Churches are peculiar places. I’ve had the opportunity to serve a few of them. And here is one of the many things that make churches peculiar: the most heated arguments in the church were not over our location or theology or future plans. No, the worst controversies I ever endured were over our style of worship.
Should we use hymnals or modern worship music? Should drums be allowed in the sanctuary? Is it blasphemy to move the pulpit to accommodate the children’s choir? What would happen if someone clapped or raised their hands during the solo? These are the questions that send the ulcerated pastor scurrying to his or her gastrologist.
Which style of worship is “right?” I don’t presume to know. Our form of worship will always be dictated by our traditions, culture, and context. A look at how Christians from other countries and times worship proves this point. “Which worship style is right” is, after all, the wrong question. The better questions are, “Does our worship push us out of our church sanctuaries (or wherever it is we meet) to be Christ to the world? What happens when the worship service is over?”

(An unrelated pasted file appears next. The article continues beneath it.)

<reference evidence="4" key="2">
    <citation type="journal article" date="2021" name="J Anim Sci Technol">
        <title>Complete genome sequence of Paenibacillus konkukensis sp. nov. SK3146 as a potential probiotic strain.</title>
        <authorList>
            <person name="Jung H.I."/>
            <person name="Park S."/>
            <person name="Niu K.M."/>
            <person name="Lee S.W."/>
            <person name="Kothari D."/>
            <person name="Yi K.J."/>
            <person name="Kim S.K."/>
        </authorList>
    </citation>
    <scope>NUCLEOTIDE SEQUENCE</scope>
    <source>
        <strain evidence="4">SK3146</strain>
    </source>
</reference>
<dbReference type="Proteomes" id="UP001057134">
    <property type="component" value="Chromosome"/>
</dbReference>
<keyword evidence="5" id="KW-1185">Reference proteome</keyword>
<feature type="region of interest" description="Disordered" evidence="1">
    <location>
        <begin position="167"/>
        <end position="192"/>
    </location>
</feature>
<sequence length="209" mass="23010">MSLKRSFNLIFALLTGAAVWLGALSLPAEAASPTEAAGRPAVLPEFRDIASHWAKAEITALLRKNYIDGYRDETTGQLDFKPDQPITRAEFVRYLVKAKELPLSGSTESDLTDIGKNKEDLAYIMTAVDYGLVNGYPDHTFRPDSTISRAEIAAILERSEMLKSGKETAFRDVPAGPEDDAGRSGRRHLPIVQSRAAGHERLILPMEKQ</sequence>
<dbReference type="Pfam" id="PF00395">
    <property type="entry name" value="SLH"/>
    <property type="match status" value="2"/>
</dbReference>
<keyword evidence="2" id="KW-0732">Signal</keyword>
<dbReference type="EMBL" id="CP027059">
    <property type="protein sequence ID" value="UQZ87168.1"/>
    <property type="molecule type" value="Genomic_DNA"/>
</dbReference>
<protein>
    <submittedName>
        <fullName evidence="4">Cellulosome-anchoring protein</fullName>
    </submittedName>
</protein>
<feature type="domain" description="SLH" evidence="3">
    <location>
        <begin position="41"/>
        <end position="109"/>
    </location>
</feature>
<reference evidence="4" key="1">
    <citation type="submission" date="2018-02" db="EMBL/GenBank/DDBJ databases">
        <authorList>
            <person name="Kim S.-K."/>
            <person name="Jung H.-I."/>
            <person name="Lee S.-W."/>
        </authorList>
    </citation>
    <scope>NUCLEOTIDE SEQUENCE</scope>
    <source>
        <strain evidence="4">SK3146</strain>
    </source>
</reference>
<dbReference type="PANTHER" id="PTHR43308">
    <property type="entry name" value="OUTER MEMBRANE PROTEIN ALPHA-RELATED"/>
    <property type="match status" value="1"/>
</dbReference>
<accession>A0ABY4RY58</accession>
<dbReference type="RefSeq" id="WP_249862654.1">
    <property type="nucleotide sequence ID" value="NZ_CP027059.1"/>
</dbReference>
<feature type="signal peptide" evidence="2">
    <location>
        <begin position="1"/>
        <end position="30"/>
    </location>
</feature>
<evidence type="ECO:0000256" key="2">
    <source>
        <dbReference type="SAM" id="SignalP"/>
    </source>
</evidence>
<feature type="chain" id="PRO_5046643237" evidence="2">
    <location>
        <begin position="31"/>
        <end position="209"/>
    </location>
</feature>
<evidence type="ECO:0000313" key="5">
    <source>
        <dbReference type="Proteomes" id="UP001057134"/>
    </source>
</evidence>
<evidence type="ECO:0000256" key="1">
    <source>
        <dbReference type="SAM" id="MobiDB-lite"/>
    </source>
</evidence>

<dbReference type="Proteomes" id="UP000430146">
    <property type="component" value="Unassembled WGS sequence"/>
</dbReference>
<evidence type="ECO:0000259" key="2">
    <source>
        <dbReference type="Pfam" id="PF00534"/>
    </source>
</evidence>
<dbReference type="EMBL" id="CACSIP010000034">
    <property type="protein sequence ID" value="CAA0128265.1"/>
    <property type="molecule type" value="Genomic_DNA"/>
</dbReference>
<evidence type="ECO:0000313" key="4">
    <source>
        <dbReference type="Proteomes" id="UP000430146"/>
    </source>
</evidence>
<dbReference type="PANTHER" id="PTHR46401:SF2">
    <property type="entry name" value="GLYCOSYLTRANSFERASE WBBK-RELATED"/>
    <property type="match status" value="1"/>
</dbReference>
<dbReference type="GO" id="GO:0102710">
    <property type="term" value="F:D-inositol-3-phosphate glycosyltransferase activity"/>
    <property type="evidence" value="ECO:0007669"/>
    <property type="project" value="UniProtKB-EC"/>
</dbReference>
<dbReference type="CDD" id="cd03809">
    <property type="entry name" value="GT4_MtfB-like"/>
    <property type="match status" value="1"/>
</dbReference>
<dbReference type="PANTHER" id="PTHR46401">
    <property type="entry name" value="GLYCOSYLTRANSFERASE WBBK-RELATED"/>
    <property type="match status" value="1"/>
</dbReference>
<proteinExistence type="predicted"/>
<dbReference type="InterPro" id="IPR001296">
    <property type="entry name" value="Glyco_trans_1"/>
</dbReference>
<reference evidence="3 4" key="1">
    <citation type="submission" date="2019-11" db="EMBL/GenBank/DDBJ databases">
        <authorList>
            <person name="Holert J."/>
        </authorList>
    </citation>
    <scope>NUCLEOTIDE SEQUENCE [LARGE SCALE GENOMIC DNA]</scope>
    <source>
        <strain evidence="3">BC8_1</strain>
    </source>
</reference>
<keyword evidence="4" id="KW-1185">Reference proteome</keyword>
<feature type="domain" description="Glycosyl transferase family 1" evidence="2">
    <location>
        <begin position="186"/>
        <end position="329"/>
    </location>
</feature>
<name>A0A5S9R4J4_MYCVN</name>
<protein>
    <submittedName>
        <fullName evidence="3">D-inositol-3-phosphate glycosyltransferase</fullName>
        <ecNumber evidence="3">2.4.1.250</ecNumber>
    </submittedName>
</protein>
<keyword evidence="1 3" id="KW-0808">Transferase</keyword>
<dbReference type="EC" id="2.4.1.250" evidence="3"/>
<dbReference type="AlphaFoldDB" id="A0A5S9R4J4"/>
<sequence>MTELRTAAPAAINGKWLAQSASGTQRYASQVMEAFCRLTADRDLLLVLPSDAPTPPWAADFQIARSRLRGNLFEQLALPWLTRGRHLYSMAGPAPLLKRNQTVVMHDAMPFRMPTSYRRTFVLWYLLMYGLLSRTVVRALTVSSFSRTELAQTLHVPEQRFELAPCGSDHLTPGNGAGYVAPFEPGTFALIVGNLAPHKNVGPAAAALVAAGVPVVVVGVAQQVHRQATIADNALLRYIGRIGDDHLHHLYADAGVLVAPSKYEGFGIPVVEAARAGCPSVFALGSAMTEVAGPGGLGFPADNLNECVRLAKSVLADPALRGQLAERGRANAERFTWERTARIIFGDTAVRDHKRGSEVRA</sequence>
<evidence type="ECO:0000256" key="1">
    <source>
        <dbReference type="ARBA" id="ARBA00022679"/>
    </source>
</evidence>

If our worship moves us past ourselves to the risen and redeeming Christ sent to love the world, then the worship is “right.” If our worship sends us into the community as the Father sent his own Son, then it is empowered with spirit and truth. But if our worship focuses us, on ourselves, then it is selfishness at best and sacrilege at worst. It isn’t worship at all.
The final words of the old Latin mass were, Ite missa est—loosely, “Get out!” The priests who daily invoked those words over their congregations understood worship’s purpose. When the last song is sung, the last prayer offered, and the last homily delivered, the goal of all worship is to redemptively and missionally leave the sanctuary in service to others.
So, take your pick: Sermons or liturgy; southern gospel or rock and roll; drums or pipe organs; corporate prayer or contemplation; kneeling benches or mosh pits. But if these things do not translate into loving action in the community, if these things do not force us out of the building and out to others, we aren’t being worshipful at all. Do our worship styles matter? Sure they do. But what happens afterwards matters all the more.
Ronnie McBrayer is a syndicated columnist, speaker, and author of multiple books. You can read more and receive regular e-columns in your inbox at www.ronniemcbrayer.me.